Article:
By smashing them out you get comfortable in the cranked over position and comfortable looping the kite. You realise that the kite loop eliminates most of the drama of the crash and often puts you in a position when you can ride on for the next attempt.

You get the reward of a 360 with water start, and 360 on the foil, then over rotated tack. The best bit for me is feeling the foil fully loaded the whole way round the carve.

You get to the point when you can see and think about what is happening through the tack. It's no longer a smashy blur. You get time to think and feel and you approach being able to break it down and work on the elements. .... and it's fun.
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Re: starting on duck tack to toeside

Postby stevez » Sun Mar 17, 2019 1:38 am

slowboat wrote:
Sat Mar 16, 2019 11:42 am
Any suggestions on how to break it down and practice different parts of it? I have no trouble making hard carves back and forth while just riding. But how to isolate and practice bringing the kite to the other side? Thanks
If you have a small trainer kite, you can shorted the learning curve quite a bit by simulating the kite flying part. You can get used to the feeling and coordination of flying the kite behind you, which is counterintuitive to begin with. You can also simulate the body position to some extent as well, and get a feeling for where the kite might be as you go around, shuffling your feet as if you were carving around. If you can do this confidently with a trainer kite, you can then move to doing the same with a normal kite in light wind, ideally standing in shallow water. This all helps to make the kite flying more familiar, as you start trying on the water.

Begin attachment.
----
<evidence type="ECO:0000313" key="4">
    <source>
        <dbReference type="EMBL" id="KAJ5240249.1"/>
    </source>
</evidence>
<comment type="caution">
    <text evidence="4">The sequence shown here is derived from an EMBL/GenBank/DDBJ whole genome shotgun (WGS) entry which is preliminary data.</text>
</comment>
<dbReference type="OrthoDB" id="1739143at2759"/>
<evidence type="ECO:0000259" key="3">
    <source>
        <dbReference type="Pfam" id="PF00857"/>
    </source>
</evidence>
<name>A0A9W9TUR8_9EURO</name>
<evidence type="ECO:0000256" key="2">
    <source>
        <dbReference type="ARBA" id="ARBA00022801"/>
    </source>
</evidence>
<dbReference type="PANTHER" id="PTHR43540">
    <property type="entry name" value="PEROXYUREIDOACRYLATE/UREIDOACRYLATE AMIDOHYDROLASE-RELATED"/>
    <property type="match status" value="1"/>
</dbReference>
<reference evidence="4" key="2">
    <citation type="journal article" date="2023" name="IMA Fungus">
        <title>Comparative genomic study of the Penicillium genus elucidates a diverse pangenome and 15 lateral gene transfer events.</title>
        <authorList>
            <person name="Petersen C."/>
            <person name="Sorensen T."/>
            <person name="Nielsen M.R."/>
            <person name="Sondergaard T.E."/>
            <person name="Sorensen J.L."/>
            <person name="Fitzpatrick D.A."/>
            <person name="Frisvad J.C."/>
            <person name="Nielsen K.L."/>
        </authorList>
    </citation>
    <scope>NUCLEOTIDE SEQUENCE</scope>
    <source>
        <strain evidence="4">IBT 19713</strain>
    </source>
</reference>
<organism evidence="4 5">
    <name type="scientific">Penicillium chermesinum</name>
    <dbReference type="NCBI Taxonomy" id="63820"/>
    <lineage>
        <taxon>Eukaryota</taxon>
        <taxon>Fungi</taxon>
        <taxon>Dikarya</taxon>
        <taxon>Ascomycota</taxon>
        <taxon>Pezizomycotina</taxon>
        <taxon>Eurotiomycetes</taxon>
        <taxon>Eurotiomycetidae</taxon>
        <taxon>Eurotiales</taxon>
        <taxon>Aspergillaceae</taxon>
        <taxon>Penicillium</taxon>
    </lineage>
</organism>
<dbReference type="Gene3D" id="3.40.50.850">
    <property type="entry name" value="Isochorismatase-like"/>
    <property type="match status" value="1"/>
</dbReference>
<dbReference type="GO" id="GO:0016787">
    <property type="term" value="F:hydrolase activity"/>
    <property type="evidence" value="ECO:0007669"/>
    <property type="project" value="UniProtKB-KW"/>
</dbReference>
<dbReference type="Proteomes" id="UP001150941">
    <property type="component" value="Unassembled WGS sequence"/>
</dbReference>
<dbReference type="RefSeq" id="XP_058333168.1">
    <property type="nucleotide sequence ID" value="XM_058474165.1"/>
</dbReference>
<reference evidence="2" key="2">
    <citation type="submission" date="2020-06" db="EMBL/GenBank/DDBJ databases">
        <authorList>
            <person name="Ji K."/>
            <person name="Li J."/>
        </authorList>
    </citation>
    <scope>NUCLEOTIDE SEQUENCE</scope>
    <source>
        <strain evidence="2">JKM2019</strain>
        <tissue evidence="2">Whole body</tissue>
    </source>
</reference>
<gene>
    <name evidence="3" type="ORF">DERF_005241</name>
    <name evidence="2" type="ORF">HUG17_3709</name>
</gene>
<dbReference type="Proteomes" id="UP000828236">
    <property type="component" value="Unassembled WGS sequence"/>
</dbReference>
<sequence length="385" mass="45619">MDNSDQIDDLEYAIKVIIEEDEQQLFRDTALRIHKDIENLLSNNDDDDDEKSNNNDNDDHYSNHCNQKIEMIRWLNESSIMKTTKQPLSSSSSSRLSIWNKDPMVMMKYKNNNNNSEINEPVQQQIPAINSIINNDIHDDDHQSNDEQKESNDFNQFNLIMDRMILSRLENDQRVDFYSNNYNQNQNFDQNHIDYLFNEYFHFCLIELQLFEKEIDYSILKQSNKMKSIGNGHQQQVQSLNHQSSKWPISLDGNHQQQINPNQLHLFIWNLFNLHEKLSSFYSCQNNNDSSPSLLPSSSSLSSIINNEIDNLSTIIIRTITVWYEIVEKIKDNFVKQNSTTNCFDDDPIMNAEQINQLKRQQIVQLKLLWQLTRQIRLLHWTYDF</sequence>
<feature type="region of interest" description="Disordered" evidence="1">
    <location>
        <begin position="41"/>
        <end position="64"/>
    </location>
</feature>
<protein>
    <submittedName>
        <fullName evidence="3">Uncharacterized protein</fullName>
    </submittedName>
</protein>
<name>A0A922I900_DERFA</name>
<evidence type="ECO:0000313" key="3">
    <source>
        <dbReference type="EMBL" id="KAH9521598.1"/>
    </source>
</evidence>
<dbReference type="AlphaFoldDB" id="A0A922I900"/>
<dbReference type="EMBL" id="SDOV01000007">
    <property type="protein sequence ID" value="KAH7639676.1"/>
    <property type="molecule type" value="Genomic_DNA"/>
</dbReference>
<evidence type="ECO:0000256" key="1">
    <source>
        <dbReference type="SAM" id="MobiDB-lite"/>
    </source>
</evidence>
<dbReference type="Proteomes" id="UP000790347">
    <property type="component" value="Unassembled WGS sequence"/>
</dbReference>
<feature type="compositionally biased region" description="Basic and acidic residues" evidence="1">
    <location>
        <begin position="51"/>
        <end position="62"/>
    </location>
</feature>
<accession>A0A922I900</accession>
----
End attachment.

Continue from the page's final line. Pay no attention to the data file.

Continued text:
The carve itself is an unfamiliar move, as you are not carving against the load of the kite like in a jibe. This is just practice - lots of attempts, and slowly you will get further and further around, and the timing will start coming together. DukeSilver's suggestions are really good. The most common mistake I made, and most people seem to make, is to not get the kite moving through the window far enough - the kite movement needs to be well ahead of the the board. It's all about the timing really, there is definitely a flow to it, slow to begin with, accelerating as the kite goes overhead.
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Re: starting on duck tack to toeside

Postby junebug » Sun Mar 17, 2019 12:35 pm

Unless you are extremely underpowered, it is not necessary to do a kiteloop to tack to toeside. I have found that a kiteloop is necessary for a 360, but not a tack to toeside (or, for that matter, a toeside tack to heelside). The timing is a little different without the loop because you can’t just pull the bar with your back hand but you have to time when to come out of the loop a little more critically.

When learning, I found 360s to be much easier than tacks to toeside because you can just follow the kite all the way around. My suggestion would be to learn 360s first to get the feeling of carving upwind and then learn to drop the second half of the rotation. Keep the loop if you want for the tack to toeside, but it’s not necessary unless you are totally underpowered.